9.     Discrimination by individuals

Recent calls for certain individuals to have the ‘right’ to discriminate in the supply of goods and services on the right of ‘religious freedom’ are quite frankly absurd and immoral. We would like to know if it would simply be religious adherents who can ‘legally discriminate’ against women and the LGBTIQ+ community. Alternatively, would we have the situation become farcical and dangerous as:

  • A person leaving a particular faith was legally discriminated against by other members of that religious community for upsetting their religious sensibilities?
  • A Hindu business owner in a rural town refusing service to a farmer who raises cattle for slaughter because slaughtering cattle upsets their religious sensibilities?
  • A Jewish person legally being able to refuse to bake and sell a cheese and bacon roll to a nonJewish person, even though they work at an atheist’s bakery because it upsets their religious sensibilities?
  • A Muslim business owner or service provider being legally allowed to refuse service to a disabled person who utilises a service dog because it upsets their religious sensibilities?
  • A person legally refusing services to a person because of the colour of their skin or the religion they follow, because to provide services would hurt their religious sensibilities?

Or, once again, are we just going to be discriminating against one criteria, that being gender? It is completely immoral to continue discrimination against women and the LGBTIQ+ community, it would be completely outrageous to start extending these ‘rights to discriminate’ even further in a modern, civilised society.

What is also absurd is the idea that a person who owns a business should have more rights and be exempted from the same laws that must be followed by every other individual in society. To do such a thing would make an ‘elite’ part of society who would not be being treated equally by the law, because they would be above it. To do such a thing goes against the very foundation of our social, political and legal system that is based upon the Rule of Law. Everyone in this country should be bound by and entitled to the same benefits and protections under law. Any situation where the Rule of Law is being ignored is both dangerous and inherently immoral. A bit like the situation we presently have with religious organisations being able to legally discriminate against individuals based upon their genitalia and how they conduct their private lives.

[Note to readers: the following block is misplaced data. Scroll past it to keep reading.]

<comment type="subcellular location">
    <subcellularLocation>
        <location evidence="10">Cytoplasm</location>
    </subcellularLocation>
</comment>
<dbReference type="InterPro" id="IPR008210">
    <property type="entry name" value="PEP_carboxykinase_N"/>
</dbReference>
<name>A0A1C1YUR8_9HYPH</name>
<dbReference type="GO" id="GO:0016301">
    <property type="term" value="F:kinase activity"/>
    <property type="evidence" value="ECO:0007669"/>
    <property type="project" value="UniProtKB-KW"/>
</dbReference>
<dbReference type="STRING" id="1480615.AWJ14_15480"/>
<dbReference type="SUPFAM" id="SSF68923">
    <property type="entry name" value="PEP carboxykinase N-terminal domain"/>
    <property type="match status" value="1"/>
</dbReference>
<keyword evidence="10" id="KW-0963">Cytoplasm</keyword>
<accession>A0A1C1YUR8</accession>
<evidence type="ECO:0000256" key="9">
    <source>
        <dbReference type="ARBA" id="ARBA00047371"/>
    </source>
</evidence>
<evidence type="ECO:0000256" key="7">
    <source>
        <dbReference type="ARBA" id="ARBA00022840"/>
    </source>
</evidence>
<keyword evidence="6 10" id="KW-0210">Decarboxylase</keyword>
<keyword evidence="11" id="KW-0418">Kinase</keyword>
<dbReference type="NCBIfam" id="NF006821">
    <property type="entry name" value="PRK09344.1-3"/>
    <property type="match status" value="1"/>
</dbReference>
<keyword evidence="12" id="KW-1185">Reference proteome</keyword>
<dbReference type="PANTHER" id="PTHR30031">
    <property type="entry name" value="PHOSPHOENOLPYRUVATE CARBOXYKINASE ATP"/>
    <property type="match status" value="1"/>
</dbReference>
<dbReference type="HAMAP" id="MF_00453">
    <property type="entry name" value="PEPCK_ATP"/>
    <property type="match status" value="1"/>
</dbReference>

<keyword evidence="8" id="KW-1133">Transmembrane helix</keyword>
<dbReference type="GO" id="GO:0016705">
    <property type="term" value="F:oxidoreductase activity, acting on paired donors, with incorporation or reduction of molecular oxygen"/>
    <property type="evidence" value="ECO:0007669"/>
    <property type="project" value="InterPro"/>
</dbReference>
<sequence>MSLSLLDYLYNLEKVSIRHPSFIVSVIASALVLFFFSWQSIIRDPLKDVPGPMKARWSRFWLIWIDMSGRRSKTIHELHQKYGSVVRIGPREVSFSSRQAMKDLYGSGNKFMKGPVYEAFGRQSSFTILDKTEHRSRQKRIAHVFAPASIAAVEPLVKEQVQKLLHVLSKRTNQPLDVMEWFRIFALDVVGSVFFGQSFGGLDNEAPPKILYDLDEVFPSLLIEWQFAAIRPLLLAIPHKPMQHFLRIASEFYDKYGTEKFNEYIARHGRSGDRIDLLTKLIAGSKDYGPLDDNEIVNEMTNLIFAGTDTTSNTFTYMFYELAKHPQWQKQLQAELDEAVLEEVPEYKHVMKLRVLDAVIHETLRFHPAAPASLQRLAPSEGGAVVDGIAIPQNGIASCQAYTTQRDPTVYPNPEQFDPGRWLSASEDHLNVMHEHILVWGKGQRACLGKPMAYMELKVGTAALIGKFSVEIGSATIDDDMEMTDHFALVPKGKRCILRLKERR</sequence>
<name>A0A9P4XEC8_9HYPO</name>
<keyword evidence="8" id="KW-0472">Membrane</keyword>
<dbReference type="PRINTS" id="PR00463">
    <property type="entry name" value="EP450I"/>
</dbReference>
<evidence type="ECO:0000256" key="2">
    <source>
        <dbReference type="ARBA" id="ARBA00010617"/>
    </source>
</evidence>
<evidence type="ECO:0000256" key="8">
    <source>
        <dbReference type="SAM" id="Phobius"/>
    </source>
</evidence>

Conclusion: Please stop focusing on genitalia to discriminate against people. We live in what is supposed to be a just, fair, and secular society where it would be inherently wrong to give one sector of the population greater rights than other sectors simply based upon what those people believe. No one should be above the law.

10.  The Paradox of Tolerance

Tolerance of difference is a fine ideal, but complete tolerance is, in principle, completely illogical and therefore irrational. Complete tolerance requires society to tolerate even intolerance. Thus, if a person is preaching or practising intolerance, the tolerant person cannot speak out against what the intolerant person is doing, since speaking out against intolerance would itself be an act of intolerance. In other words, the principle of tolerance requires us to grant intolerant people the right to be intolerant. This is obviously self-contradictory, since tolerance cannot condone what it specifically is in contradiction of.

This comes from the paradoxical position that a society that tolerates everything will become intolerant due to the intolerance being tolerated. A perfect society would run smoothly, with each individual accepting the similarities and differences between and amongst all members. However, in reality this approach does not work, so an ideal society should be tolerant of everything except intolerance. Therefore, there is a need to reject and outlaw intolerance that leads to discrimination against certain subsets of the population.

When deciding which group will not be tolerated, account needs to be taken of the actual harm caused. This means weighing up the effects of allowing certain types of discrimination to occur in society. The paradox of tolerance acknowledges that some speech should not be protected precisely because allowing it to go forward promotes the destruction of the basis of free speech. It may normalise the idea that people of colour should have fewer rights than white people, that homosexual people should have fewer rights than heterosexual people, that disabled people should have fewer rights than able-bodied people. Clearly, this situation cannot be tolerated.